21. Doesn’t anyone else out there put horseradish in deviled eggs? It is way better than mustard. Also, if you quarter the eggs (lengthwise) they are just bite-sized. Thanks for the posts from Germany. I’ve never been to Bavaria but love Hannover, Berlin, Lubeck, Leipzig, usw.

  22. Doesn’t anyone else out there put horseradish in deviled eggs? It is way better than mustard. Also, if you quarter the eggs (lengthwise) they are just bite-sized. Thanks for the posts from Germany. I’ve never been to Bavaria but love Hannover, Berlin, Lubeck, Leipzig, usw.

  23. Doesn’t anyone else out there put horseradish in deviled eggs? It is way better than mustard. Also, if you quarter the eggs (lengthwise) they are just bite-sized. Thanks for the posts from Germany. I’ve never been to Bavaria but love Hannover, Berlin, Lubeck, Leipzig, usw.

  24. Hurrah! For the distressed denim again. I was beginning to think you’d gone over all Quilty and were leaving your love of denim behind, but no! the bleached / battered denim lives.
    And as for the declaration, remember old Georgie was completely bonkers and it might have been better addressing complaints to the PM of the time. I mean, if initial complaints had been sent to the correct (sane) person things might have got sorted sooner. Smiley winky wotsit thing here, pulling a face at you…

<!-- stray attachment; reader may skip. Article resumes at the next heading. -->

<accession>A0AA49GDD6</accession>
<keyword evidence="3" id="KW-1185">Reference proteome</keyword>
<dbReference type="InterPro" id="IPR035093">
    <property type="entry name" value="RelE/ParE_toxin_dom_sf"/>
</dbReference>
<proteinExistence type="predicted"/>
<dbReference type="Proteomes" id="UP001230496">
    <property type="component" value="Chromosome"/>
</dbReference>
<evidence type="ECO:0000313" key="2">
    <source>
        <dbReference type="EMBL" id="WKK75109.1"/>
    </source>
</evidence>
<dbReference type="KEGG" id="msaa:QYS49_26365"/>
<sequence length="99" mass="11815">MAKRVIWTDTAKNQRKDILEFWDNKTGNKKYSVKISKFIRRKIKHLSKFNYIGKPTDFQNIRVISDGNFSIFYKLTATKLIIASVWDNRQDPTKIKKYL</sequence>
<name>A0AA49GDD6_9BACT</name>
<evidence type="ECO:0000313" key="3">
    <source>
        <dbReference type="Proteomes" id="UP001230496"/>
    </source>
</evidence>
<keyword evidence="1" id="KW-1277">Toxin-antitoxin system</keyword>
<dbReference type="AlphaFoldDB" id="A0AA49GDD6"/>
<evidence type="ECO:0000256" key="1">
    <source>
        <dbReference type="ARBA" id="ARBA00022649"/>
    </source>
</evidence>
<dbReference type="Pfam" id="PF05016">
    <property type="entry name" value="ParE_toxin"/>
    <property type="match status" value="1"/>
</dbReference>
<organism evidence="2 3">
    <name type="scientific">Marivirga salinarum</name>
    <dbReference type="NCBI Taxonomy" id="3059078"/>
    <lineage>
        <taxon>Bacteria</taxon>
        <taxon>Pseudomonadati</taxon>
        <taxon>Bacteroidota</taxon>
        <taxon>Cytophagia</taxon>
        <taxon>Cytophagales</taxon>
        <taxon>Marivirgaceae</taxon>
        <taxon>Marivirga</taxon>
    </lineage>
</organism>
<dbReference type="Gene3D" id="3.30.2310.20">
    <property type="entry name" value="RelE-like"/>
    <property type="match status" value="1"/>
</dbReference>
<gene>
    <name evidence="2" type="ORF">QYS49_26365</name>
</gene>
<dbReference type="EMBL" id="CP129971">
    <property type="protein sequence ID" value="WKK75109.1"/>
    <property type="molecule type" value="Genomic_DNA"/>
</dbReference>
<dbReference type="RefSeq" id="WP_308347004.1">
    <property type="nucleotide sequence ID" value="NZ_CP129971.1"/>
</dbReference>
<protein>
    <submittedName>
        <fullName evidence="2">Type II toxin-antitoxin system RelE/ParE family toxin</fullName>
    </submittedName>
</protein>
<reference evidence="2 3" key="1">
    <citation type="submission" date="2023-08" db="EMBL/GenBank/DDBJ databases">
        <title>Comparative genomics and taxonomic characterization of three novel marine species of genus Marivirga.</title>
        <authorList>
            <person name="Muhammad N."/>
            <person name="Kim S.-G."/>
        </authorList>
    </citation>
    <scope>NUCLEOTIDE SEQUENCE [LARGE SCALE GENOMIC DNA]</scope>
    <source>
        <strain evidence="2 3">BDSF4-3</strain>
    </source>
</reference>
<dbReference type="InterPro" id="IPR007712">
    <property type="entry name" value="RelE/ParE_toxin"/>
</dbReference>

Glad you had a good day. Isn’t Rose grown up? B x x x

  25. Lovely sweater! I really like the sandpapered front cable – just perfect as he won’t be wearing it long enough to get that much wear in it by himself!

  26. You read the Declaration every year TOO??????? My DH has read it to the kids every year since my oldest was born (she was 6 mos when she first heard it!). When we travel, we bring a copy, not being sure that we can find a paper with it where we are…one year, we were in DC on the 4th…he TRIED to read some of it to them from the Original (he brought about 8 kids (our 4 plus extras) to the National Archives, but between the crowds, glass, and deterioration, he read a copy to the kids…
    Last year our girls were in Europe on the 4th…so he pasted the text into their Facebook Walls… This year we were all with the extended family at my MILs house, so we raised the flag in their yard, and he read it to the whole clan…
    Sure, it’s long, but it’s not THAT long…and all 18th C writing is overblown, flowerly, and overdone….given the styles of the time, if it had NOT been written that way, no one would have taken it seriously!!!!
    Now, everyone (in the US), get schoolhouse rock, and make sure your kids know the preamble to the Constitution….”In 1787 I’m told, our founding fathers all sat down, to write a list of principles that’s known the world around….” http://www.schoolhouserock.tv/Preamble.html